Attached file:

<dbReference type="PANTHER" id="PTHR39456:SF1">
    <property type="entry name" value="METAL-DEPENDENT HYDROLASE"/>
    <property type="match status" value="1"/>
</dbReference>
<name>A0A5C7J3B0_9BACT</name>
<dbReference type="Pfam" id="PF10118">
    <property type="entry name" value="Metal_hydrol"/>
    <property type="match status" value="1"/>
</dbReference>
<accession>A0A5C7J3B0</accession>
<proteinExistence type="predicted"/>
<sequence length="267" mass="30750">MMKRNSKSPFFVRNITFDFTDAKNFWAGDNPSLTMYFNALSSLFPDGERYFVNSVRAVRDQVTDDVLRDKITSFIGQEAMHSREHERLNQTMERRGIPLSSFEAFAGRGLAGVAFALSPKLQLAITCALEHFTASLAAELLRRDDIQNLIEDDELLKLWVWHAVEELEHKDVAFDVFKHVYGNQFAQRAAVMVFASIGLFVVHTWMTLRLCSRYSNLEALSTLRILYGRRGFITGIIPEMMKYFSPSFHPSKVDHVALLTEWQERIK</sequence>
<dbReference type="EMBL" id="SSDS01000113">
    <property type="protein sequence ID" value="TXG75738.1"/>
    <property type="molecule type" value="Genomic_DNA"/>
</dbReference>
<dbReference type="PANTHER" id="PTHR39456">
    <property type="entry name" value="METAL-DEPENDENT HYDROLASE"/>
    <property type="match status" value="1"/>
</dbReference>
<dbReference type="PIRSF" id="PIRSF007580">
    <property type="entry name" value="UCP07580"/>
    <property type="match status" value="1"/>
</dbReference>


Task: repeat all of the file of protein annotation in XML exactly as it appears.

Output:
<dbReference type="PANTHER" id="PTHR39456:SF1">
    <property type="entry name" value="METAL-DEPENDENT HYDROLASE"/>
    <property type="match status" value="1"/>
</dbReference>
<name>A0A5C7J3B0_9BACT</name>
<dbReference type="Pfam" id="PF10118">
    <property type="entry name" value="Metal_hydrol"/>
    <property type="match status" value="1"/>
</dbReference>
<accession>A0A5C7J3B0</accession>
<proteinExistence type="predicted"/>
<sequence length="267" mass="30750">MMKRNSKSPFFVRNITFDFTDAKNFWAGDNPSLTMYFNALSSLFPDGERYFVNSVRAVRDQVTDDVLRDKITSFIGQEAMHSREHERLNQTMERRGIPLSSFEAFAGRGLAGVAFALSPKLQLAITCALEHFTASLAAELLRRDDIQNLIEDDELLKLWVWHAVEELEHKDVAFDVFKHVYGNQFAQRAAVMVFASIGLFVVHTWMTLRLCSRYSNLEALSTLRILYGRRGFITGIIPEMMKYFSPSFHPSKVDHVALLTEWQERIK</sequence>
<dbReference type="EMBL" id="SSDS01000113">
    <property type="protein sequence ID" value="TXG75738.1"/>
    <property type="molecule type" value="Genomic_DNA"/>
</dbReference>
<dbReference type="PANTHER" id="PTHR39456">
    <property type="entry name" value="METAL-DEPENDENT HYDROLASE"/>
    <property type="match status" value="1"/>
</dbReference>
<dbReference type="PIRSF" id="PIRSF007580">
    <property type="entry name" value="UCP07580"/>
    <property type="match status" value="1"/>
</dbReference>